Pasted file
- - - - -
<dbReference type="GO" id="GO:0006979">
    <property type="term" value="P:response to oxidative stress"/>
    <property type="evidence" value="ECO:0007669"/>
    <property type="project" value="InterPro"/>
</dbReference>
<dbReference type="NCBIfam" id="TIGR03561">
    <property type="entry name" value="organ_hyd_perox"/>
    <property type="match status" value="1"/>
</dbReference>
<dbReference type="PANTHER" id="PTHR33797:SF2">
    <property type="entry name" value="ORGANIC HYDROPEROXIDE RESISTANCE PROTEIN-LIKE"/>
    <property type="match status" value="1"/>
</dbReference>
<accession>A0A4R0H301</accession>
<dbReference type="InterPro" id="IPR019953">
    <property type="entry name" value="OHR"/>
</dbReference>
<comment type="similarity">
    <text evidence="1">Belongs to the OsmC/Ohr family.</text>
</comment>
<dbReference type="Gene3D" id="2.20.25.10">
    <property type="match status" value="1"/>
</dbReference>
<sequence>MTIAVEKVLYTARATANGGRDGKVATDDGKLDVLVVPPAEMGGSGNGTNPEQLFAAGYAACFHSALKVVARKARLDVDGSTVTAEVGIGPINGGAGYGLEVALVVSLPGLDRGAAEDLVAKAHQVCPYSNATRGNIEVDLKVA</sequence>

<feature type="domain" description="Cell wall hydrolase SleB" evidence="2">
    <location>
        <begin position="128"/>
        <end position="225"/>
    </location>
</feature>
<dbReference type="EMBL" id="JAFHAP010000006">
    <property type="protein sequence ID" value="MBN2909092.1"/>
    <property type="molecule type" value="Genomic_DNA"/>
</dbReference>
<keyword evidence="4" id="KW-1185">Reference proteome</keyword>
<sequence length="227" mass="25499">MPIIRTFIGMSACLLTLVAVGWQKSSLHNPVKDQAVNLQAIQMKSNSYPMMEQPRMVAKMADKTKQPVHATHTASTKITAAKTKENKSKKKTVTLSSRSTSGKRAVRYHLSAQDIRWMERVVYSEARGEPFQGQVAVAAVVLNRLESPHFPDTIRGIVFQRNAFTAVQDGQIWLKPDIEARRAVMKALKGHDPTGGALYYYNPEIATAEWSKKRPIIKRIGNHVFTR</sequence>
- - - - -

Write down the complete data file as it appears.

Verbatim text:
<dbReference type="GO" id="GO:0006979">
    <property type="term" value="P:response to oxidative stress"/>
    <property type="evidence" value="ECO:0007669"/>
    <property type="project" value="InterPro"/>
</dbReference>
<dbReference type="NCBIfam" id="TIGR03561">
    <property type="entry name" value="organ_hyd_perox"/>
    <property type="match status" value="1"/>
</dbReference>
<dbReference type="PANTHER" id="PTHR33797:SF2">
    <property type="entry name" value="ORGANIC HYDROPEROXIDE RESISTANCE PROTEIN-LIKE"/>
    <property type="match status" value="1"/>
</dbReference>
<accession>A0A4R0H301</accession>
<dbReference type="InterPro" id="IPR019953">
    <property type="entry name" value="OHR"/>
</dbReference>
<comment type="similarity">
    <text evidence="1">Belongs to the OsmC/Ohr family.</text>
</comment>
<dbReference type="Gene3D" id="2.20.25.10">
    <property type="match status" value="1"/>
</dbReference>
<sequence>MTIAVEKVLYTARATANGGRDGKVATDDGKLDVLVVPPAEMGGSGNGTNPEQLFAAGYAACFHSALKVVARKARLDVDGSTVTAEVGIGPINGGAGYGLEVALVVSLPGLDRGAAEDLVAKAHQVCPYSNATRGNIEVDLKVA</sequence>

<feature type="domain" description="Cell wall hydrolase SleB" evidence="2">
    <location>
        <begin position="128"/>
        <end position="225"/>
    </location>
</feature>
<dbReference type="EMBL" id="JAFHAP010000006">
    <property type="protein sequence ID" value="MBN2909092.1"/>
    <property type="molecule type" value="Genomic_DNA"/>
</dbReference>
<keyword evidence="4" id="KW-1185">Reference proteome</keyword>
<sequence length="227" mass="25499">MPIIRTFIGMSACLLTLVAVGWQKSSLHNPVKDQAVNLQAIQMKSNSYPMMEQPRMVAKMADKTKQPVHATHTASTKITAAKTKENKSKKKTVTLSSRSTSGKRAVRYHLSAQDIRWMERVVYSEARGEPFQGQVAVAAVVLNRLESPHFPDTIRGIVFQRNAFTAVQDGQIWLKPDIEARRAVMKALKGHDPTGGALYYYNPEIATAEWSKKRPIIKRIGNHVFTR</sequence>